Noise Reduction

This option allows you to specify noise reduction on, off or auto. When on, the program grabs a picture of a black screen it generates and uses that to filter noisy pixels in the image. Auto tries to decide if it needs to, and may be based on ISO setting.

Only First RAW in Series

This option allows you to specify whether just the first photo in a continuous shooting mode generates a RAW file or if all of them do. If this option is enabled, continuous shooting speed is greatly reduced. This also affects the bracketing shots.

RAW File in Dir with JPEG

This option, when enabled, saves the RAW file in the same folder as the JPEG generated by the camera. This allows you to easily find the RAW file. If disabled, it saves all RAW files in one folder.

RAW File Prefix

The text to prefix the name of the RAW file. This does not affect the file internally and can be set to anything available in the list.

RAW File Extension

The extension of the RAW filename. CRW and CR2 are standard Canon RAW file extensions, whereas the others are there as options. CRW is an old Canon RAW extension name and CR2 is the 2nd version of the RAW format.

RAW Develop

This option allows you to specify a RAW file to generate into a jpg file. A file browser will show, select the CRW file you'd like to develop, press set and take a photo (it doesn't get saved). The settings of the photo you took will be applied to the CRW and saved to a jpg file that you can view on camera.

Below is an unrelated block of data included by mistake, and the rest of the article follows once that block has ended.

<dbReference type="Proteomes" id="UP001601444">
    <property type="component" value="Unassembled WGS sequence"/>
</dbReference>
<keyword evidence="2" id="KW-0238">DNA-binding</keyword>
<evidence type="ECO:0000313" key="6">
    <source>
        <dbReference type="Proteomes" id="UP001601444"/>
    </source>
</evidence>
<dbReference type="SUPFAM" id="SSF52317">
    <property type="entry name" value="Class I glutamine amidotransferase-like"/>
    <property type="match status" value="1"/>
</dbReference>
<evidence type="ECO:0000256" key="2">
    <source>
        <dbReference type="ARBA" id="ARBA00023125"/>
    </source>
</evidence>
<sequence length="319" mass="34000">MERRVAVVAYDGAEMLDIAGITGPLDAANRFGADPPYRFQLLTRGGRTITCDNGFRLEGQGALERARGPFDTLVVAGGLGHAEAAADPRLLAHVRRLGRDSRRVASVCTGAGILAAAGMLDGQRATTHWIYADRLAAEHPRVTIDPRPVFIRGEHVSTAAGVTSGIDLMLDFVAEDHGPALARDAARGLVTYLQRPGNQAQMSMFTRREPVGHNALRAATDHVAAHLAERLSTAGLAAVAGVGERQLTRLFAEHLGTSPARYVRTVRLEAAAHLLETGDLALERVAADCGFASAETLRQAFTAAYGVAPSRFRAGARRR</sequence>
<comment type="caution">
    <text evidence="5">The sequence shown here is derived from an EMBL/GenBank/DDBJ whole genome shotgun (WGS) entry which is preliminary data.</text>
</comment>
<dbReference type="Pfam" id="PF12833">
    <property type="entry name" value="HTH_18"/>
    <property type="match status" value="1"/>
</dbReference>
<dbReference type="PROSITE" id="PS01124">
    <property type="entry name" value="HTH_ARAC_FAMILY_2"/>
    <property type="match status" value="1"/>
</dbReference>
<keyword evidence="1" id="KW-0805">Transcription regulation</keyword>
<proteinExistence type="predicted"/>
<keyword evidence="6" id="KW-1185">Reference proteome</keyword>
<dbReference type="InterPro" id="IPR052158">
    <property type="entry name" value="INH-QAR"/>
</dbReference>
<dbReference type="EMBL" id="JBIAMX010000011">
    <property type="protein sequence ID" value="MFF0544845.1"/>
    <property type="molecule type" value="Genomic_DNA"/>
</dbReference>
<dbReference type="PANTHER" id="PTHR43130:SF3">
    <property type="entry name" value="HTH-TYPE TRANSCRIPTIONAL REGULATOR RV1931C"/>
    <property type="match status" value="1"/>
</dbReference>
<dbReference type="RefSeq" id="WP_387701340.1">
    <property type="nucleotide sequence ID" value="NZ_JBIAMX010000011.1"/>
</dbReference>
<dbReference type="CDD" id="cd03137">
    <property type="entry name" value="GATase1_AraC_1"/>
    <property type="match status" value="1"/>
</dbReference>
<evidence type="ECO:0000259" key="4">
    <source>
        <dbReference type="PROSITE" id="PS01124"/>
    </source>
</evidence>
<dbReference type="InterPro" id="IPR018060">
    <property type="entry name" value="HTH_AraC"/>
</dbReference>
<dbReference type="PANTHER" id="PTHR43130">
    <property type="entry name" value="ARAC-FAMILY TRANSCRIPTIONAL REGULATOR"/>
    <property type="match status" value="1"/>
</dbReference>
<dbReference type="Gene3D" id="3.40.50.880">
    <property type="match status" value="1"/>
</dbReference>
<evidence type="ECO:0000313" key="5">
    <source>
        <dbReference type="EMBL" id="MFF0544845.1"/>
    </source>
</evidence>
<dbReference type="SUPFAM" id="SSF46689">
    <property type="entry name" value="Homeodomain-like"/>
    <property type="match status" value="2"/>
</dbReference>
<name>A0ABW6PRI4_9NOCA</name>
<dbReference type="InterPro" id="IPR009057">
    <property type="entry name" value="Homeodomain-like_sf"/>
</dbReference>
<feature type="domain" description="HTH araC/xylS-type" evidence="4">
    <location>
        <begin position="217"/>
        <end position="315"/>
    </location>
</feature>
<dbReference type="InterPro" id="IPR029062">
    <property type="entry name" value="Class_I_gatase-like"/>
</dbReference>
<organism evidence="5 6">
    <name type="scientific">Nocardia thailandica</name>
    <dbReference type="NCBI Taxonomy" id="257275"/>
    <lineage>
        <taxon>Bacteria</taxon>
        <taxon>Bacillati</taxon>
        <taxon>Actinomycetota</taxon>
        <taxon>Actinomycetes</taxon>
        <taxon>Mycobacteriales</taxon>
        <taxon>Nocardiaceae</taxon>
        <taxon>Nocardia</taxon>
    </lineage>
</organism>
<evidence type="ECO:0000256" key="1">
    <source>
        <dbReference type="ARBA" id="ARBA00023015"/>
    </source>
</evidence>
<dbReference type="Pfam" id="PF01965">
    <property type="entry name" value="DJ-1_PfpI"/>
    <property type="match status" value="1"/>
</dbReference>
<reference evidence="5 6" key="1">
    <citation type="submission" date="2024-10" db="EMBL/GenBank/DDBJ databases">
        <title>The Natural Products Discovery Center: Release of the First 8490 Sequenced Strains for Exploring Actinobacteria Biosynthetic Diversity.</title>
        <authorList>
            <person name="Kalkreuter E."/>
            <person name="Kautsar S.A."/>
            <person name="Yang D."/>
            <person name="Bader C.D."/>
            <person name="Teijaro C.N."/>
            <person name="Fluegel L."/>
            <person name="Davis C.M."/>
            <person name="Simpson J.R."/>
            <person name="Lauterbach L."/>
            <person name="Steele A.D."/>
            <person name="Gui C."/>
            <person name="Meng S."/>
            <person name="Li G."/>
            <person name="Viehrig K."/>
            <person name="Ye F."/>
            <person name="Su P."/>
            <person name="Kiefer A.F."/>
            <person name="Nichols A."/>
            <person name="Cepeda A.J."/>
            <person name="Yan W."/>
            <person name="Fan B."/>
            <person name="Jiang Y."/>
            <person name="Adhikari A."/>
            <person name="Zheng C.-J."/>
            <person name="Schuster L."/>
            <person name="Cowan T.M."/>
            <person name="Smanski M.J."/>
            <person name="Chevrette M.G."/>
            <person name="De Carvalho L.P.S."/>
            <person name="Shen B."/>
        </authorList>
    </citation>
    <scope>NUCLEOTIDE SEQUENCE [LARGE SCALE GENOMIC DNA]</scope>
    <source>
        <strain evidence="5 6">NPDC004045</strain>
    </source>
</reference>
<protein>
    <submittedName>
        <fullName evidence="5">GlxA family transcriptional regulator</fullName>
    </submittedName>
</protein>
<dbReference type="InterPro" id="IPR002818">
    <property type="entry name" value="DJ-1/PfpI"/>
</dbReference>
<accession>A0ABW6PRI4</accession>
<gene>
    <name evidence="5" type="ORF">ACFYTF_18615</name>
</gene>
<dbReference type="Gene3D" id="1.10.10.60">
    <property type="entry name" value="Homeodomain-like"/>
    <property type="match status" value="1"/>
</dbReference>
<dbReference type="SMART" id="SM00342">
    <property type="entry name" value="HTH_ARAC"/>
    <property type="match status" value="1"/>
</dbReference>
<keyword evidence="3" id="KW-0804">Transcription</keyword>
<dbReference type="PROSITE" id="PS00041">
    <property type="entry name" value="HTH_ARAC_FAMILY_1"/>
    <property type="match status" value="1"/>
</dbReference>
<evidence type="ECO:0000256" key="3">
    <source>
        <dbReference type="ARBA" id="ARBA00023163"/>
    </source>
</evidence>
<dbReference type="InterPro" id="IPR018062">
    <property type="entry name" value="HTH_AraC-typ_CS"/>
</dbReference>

CHDK Scripts

Though CHDK provides a robust set of tools out of the box, some things it provides are best left to scripting for greater control and customization. That said, using the scripting functions is a simple process and can prove to be invaluable. You can do bracketing (the camera, by default, only allows a maximum of 2 EV's and 3 shots), motion detection, and more. Below is a tutorial on how to load a script, set its paramters and get it going.
  • To get to the scripting, select scripting parameters from the main menu;
  • The main script screen always shows the last loaded script and its parameters in the last section;
  • To load a script, select Load Script from File;
  • A file browser opens to allow you to select the script file. The scripts are a loose similarity to BASIC and therefore have a .bas extension. The ~1 in the files are just because the filename is too large, so it shortens it;
  • I selected the MD_TEST2.BAS file. This is a motion detection test file;